At some point, everyone dreams of being his or her own boss. While the freedom that comes with starting a business is enticing, there’s a lot of risk involved. There’s no telling what types of endeavors are going to thrive, but in a great post for Fundera, writer and Social Street Media owner Jennifer Dunn lists “The 6 Most Profitable Small Businesses in 2014.” Read on and find out if any are right for you.
1. Construction — With the Great Recession seemingly over, now is a great time to build commercial and residential buildings. As Dunn says, doing so takes a lot of capital and knowledge, but everyone from window installers to operators of heavy equipment are reaping the benefits of the economic uptick.
2. Real Estate — This one’s not surprising, given the building boom Dunn mentions in the previous item. As more buildings get built, more properties go on the market, so grabbing that real estate or broker’s license might not be a bad play.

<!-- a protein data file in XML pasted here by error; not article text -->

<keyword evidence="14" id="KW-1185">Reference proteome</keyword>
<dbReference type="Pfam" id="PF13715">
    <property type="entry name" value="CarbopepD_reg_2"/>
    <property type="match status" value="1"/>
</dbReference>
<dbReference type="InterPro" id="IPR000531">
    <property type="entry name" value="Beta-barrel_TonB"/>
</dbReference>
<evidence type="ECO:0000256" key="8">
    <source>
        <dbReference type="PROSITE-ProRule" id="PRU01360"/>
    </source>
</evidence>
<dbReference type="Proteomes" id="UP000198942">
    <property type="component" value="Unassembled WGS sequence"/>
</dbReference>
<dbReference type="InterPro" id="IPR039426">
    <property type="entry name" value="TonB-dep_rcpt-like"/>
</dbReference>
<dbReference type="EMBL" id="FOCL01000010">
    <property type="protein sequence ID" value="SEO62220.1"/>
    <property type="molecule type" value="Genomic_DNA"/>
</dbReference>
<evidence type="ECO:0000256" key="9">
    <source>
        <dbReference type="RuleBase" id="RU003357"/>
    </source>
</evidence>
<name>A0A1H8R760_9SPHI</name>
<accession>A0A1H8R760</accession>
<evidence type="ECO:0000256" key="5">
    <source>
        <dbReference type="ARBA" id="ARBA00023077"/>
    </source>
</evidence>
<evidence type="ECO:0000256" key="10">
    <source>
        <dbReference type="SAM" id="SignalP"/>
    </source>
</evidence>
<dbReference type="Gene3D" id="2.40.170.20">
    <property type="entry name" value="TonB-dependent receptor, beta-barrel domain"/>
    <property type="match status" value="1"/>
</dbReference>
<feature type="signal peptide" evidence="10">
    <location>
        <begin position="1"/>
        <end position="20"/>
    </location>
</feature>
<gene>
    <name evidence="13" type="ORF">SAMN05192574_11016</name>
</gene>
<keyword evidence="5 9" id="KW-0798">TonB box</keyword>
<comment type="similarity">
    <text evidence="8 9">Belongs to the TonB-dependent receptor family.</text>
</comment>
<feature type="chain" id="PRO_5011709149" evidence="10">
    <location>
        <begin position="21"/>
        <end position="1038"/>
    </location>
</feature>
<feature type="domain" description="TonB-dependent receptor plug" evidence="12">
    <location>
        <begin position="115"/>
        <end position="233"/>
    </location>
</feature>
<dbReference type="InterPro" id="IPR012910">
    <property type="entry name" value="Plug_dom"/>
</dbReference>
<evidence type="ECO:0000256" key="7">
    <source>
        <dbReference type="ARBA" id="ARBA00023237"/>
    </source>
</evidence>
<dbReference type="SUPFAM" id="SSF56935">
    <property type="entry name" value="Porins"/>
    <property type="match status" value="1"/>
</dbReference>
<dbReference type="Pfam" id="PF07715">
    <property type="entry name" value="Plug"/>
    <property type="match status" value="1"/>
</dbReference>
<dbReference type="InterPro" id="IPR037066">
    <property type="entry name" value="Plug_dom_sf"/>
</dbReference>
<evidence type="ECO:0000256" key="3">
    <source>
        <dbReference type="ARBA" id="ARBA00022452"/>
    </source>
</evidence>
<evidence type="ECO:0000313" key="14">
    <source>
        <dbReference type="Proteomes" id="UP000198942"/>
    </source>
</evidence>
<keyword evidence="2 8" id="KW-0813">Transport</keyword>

3. Web Design — The world isn’t going digital; it’s already there. That means lots of demand for folks capable of building apps and websites, and even big companies like to hire talented freelancers to help on these fronts. As a sole proprietor with the right know-how, you can “program [your] own ticket to profitability,” Dunn writes. Graphic designers and digital-marketing specialists are also faring well these days.
4. Pet Stuff — Know why there are 10 pet-supply stores on your block? Because everyone is buying puppies and kitties (and fish and birds) these days, and there’s a major need for not just food and toys, but also grooming, obedience training, and boarding. If you’ve always wanted to work with animals, now’s your chance.
5. Fitness — Spurred by people like Michelle Obama, who’s made it her mission to stamp out childhood obesity, people are trying to live healthier lives. According to Dunn, the time is ripe to open a gym or yoga studio, or to become a personal trainer or fitness instructor.
6. Tax Prep and Accounting — As more and more people start small businesses, the need for number-crunchers to balance their books and do their taxes will also increase.